FIG. 9 is a section through a tool 12 for assembling a cell in accordance with the invention. The tool comprises a socket 23 having a base 24 and a tubular portion 25 which is advantageously chamfered at 26 to facilitate cartridge insertion. To proceed with assembly, the tube 11 is inserted, for example, into the center of the cartridge 6 fitted with three rods and in the open position shown in FIG. 4. The cartridge is then closed (FIG. 5) and it is engaged in the socket 25 of the tool 12 by sliding along the tube 11. The length of the tube is a function of the length of the rods. A fixed tube may be provided during rod assembly. During assembly, the ends of the tube 11 are applied against the end of the fixed tube. The presence of a fixed tube over a portion of the length of the rods facilitates moving the fiber to adjust its longitudinal position during connection against another fiber. Then the cell body is engaged on the cartridge.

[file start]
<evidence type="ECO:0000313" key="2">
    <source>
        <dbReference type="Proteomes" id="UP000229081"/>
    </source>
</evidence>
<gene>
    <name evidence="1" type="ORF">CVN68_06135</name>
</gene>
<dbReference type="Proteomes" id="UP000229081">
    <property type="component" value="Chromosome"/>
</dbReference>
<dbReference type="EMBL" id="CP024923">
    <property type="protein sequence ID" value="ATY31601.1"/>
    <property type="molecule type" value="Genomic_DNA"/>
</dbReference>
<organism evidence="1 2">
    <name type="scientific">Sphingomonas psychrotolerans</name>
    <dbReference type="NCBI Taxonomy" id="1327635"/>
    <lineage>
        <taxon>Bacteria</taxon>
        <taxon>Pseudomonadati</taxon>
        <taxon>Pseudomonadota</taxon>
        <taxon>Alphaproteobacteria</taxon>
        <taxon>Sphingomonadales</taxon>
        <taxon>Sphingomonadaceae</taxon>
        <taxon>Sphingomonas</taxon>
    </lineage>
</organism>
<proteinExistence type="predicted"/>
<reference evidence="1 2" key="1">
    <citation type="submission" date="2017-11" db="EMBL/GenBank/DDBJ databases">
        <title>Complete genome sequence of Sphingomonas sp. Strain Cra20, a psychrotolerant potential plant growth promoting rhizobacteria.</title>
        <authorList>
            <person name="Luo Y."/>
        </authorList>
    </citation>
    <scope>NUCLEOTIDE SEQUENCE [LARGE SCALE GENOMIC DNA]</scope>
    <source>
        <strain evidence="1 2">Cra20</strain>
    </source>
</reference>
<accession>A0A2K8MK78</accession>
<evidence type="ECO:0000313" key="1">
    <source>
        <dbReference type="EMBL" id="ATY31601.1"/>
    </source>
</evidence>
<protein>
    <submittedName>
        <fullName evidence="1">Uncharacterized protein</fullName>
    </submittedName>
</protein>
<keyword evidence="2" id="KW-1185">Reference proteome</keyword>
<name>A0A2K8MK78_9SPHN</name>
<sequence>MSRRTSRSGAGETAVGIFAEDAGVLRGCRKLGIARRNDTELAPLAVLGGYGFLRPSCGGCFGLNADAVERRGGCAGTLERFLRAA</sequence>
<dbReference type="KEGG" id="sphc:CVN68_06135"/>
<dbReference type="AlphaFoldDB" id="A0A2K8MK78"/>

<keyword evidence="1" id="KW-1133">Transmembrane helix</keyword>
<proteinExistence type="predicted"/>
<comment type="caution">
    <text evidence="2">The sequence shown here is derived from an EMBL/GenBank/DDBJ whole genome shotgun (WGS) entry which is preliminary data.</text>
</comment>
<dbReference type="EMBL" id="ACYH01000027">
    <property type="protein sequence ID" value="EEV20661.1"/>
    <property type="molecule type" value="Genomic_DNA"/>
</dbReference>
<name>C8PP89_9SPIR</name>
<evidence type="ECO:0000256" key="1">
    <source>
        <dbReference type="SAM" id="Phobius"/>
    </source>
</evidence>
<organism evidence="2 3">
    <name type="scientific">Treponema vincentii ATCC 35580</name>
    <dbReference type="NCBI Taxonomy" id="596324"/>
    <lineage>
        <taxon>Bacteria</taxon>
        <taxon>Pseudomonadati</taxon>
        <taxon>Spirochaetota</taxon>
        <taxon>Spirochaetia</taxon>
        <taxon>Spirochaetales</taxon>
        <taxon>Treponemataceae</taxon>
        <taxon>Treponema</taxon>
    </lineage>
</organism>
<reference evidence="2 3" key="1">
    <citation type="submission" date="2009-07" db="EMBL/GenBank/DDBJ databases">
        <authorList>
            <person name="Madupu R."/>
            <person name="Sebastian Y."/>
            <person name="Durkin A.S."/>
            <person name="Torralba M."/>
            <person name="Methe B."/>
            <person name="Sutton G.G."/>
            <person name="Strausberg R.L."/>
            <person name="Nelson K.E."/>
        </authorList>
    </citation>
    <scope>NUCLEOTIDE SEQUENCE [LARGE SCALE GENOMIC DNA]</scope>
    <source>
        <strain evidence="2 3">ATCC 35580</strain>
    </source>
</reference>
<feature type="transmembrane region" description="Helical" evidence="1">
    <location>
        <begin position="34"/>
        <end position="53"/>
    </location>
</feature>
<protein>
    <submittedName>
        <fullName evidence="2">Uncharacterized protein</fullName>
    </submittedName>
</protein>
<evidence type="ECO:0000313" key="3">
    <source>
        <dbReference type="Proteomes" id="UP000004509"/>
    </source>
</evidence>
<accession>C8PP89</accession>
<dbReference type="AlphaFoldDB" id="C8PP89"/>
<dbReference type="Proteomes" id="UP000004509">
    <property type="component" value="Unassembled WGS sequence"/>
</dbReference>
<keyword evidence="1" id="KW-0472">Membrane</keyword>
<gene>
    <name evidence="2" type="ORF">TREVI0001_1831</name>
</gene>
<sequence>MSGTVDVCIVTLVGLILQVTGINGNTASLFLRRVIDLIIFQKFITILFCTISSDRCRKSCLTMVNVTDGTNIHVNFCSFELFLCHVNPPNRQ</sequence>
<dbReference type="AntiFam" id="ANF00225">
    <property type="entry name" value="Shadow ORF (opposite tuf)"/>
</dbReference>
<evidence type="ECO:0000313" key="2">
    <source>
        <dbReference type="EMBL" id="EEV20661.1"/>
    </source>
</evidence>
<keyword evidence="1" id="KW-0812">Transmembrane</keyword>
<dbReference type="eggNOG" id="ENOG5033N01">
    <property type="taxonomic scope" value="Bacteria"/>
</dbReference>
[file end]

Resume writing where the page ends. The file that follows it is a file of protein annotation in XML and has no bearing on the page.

It is then possible to engage the optical fiber in the cell. Very often, the assembly thus constituted: the tool 12, three rods 2 and a cartridge 5 or 6 (with or without the cell body which can be placed at the last moment) may be taken to a site and readily put into place at the moment a coupling is made. This assembly thus constitutes one of the aspects of the invention. Its use avoids delicate on-site operations.
To put the optical fiber in place, it is inserted into the tube 11 (or into the fixed tube which precedes it) until it is stopped by the base of the tube. If the cell body is not in place, it is slid over the cartridge. The fiber is fixed to the cell body, eg. by deforming (crimping) while moving the socket 23 away. As the tube uncovers progressively more of the fiber, the rods clamp against the fiber to hold it in place. Once the tube is completely removed, the cell is in the situation shown in FIG. 1 (or 7).